The nearest process example is the Cuban Missile Crisis in the early 1960s when Russia based nuclear missiles in Cuba, and President Kennedy had to act. He had in his brother an overall process manager, and two separate groups were formed, with one arguing for bombing Cuba and the other a blockade. Each group fully studied their assigned option and advocated for it. They then switched sides and looked at the opposing point. This back-and-forth between two groups that were fully diverse in background and expertise proved successful. The groups each felt empowered to say what they thought, argument was robust, facts and precedents were separated from pure judgement, and mutual respect was sustained. Debate was lengthy, rigorous, and intense. Kennedy chose the blockade.
What should the governor’s two possible courses be? He needs to decide based on his appetite for political risk and the degree to which he has conviction that only he can bring resolution to this existential crisis. This choice could well be his defining moment as a leader and potential for advancement in the American political system at the highest national level, up to and including President. The stakes could not be higher. We might offer one choice to be a continuation of today’s route and a second choice to be an effort to more forcefully and publicly take on the crisis and own its resolution. The status quo might seem low-risk politically, but who can know?
Who should be on each group in background? How big should the groups be? How long should they be given? How interactive should they be with the governor? Should they hold public hearings? What are the powers that exist or could be created if the governor wants to exert maximum leverage? Is the big idea to fix today’s PG+E, break it up, or have the state take it over? How much capital will be needed to fix the long-deferred maintenance items? How much will taxpayers tolerate in rate increases? How will the plans relate to demands for a more carbon-free environment? A number of complex questions abound.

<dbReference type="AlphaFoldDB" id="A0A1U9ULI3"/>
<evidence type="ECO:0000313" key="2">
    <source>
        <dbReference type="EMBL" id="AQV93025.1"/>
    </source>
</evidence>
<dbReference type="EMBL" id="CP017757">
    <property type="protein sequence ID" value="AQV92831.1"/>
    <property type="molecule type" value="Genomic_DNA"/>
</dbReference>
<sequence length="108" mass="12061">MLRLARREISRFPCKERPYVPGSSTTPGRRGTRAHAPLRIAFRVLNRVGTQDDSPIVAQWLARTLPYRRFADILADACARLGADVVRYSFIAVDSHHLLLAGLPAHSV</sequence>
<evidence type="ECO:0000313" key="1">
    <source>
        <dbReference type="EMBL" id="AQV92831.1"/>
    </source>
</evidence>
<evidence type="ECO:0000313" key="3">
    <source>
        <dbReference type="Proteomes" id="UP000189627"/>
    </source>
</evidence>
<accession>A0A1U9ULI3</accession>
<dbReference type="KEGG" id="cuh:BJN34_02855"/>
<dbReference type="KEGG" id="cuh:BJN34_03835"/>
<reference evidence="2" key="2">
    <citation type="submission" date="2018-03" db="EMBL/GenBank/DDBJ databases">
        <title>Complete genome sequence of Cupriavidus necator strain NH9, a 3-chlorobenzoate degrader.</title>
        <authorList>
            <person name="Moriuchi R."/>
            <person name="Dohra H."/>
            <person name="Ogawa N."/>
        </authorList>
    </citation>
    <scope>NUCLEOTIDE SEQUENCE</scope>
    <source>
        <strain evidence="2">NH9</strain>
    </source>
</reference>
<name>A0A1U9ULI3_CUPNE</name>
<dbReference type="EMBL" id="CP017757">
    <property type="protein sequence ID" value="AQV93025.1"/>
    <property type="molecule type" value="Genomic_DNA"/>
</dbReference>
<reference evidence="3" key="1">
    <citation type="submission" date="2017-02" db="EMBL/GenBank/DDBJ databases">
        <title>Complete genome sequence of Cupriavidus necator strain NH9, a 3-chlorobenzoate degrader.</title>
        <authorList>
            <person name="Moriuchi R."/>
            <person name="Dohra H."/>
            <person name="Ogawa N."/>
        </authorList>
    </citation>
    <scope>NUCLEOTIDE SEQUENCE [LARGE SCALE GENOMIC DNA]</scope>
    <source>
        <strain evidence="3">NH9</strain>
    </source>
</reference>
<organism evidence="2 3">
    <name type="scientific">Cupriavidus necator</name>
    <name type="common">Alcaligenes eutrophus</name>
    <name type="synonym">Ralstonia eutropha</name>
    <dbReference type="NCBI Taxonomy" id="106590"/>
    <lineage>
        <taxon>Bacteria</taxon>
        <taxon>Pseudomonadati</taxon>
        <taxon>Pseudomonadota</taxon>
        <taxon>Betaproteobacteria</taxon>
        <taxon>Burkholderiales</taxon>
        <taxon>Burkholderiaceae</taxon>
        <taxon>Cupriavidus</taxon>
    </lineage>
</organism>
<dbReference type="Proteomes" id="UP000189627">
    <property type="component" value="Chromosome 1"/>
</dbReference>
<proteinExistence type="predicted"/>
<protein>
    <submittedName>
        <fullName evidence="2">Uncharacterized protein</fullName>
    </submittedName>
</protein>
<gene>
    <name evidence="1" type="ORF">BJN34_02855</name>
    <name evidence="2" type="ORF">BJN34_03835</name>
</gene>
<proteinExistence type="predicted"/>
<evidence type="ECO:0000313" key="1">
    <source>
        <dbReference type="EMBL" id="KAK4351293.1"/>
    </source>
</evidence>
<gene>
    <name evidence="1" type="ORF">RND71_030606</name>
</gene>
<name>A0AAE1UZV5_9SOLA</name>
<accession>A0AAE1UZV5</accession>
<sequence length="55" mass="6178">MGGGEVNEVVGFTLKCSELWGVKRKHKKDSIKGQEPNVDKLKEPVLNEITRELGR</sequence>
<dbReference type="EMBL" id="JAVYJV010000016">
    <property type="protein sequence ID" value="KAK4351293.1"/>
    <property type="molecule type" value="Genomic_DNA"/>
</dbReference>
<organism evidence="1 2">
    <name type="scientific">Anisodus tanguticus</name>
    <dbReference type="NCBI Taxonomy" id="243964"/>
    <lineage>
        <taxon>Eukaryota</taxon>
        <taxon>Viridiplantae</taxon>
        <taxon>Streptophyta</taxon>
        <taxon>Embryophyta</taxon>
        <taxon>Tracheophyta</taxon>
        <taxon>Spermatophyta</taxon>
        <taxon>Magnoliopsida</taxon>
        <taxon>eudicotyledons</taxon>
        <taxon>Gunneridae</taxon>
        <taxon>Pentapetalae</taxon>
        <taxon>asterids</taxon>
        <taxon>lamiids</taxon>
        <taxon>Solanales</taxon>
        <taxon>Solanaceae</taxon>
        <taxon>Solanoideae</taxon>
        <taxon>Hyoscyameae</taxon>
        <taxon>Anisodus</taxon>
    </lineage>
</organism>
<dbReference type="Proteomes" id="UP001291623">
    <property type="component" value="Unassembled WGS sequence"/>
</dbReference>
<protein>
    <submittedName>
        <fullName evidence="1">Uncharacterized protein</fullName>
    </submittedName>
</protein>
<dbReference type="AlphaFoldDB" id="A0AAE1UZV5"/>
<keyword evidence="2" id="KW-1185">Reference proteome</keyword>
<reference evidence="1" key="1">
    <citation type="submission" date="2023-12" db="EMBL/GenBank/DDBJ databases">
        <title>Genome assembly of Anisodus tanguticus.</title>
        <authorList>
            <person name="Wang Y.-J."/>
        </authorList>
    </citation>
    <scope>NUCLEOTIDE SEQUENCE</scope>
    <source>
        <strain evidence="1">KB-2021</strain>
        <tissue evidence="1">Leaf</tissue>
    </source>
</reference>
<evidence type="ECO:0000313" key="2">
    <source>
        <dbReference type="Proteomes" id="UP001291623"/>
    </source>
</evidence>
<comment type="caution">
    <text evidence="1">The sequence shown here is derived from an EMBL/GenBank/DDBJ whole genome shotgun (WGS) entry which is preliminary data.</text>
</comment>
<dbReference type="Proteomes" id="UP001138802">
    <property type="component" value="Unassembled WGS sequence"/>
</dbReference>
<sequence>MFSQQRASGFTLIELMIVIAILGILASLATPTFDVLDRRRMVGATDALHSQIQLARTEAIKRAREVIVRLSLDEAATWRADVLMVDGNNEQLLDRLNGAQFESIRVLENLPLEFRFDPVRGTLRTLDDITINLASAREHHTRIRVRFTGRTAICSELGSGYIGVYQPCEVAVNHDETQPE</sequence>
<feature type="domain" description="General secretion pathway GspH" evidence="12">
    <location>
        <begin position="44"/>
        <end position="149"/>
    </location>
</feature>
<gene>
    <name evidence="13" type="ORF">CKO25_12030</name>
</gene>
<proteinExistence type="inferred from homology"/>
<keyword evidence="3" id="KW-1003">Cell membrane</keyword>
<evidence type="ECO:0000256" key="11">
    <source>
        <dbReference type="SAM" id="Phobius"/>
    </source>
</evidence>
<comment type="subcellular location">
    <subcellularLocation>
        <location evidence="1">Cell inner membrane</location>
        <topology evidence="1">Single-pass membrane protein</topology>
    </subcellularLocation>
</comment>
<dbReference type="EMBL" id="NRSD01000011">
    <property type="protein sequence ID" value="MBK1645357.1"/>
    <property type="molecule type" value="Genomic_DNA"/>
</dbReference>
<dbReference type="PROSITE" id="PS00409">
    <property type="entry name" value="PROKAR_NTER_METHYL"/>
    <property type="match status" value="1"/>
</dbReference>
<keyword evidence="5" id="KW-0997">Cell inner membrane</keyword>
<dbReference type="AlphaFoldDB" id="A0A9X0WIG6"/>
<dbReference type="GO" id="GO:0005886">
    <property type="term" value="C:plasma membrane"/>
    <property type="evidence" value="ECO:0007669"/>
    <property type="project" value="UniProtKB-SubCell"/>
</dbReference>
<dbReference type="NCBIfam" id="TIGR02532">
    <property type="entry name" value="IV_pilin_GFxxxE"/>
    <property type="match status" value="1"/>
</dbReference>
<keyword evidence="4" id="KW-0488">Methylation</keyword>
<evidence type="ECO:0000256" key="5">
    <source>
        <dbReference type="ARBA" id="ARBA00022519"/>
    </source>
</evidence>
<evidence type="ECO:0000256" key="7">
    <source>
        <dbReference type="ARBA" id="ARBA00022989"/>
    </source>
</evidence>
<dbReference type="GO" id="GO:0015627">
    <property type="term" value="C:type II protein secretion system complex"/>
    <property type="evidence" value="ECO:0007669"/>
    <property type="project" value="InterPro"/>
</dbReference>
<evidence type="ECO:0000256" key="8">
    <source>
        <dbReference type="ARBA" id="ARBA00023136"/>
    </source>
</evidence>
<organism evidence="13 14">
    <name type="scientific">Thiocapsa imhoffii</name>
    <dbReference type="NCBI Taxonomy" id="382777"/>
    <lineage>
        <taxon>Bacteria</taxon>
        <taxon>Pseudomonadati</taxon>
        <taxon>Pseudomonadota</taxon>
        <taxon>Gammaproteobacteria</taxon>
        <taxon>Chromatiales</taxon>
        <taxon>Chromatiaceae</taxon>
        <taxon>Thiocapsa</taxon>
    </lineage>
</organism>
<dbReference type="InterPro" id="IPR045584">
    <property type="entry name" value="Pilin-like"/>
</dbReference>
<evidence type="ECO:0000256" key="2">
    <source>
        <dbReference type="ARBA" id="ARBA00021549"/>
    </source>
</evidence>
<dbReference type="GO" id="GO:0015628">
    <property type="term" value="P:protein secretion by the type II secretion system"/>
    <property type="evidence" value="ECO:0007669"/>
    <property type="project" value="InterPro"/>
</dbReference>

The most important of these questions relate to who is picked, what they are charged to investigate, and how long they will have to come up with a hypothesis. The governor needs to know first whether the state can take over or, in effect, take over. If not, what is the path of maximum influence? How much political capital and personal time will the governor be willing to commit?
The point for you as rising leaders is to appreciate how similar this political and operational crisis is to what you will face as senior leaders. All the elements are here. Recognition of the severe nature of the problem. The need for an evaluation and design process that is rigorous, timely, and effective. The need for advisors and partners. The need to simplify and pick a course with an implementation process that can work. But, most importantly, the need for the leader to act with wisdom, courage, and commitment. This combination is rare but worth striving for as you head out on the trail. Good luck to Governor Newsom who will need some.
Professor Kevin W. Sharer joined the HBS Strategy unit in the fall of 2012. Before HBS, he was CEO of Amgen for 12 years and, before that, Amgen’s president for eight. He has served on the boards of directors of Chevron and Northrop Grumman and is currently on the board of Allied Minds. For a decade, he was chairman of the board of the Los Angeles County Museum of Natural History. Professor Sharer is a Naval Academy graduate and has master’s degrees in aeronautical engineering and business.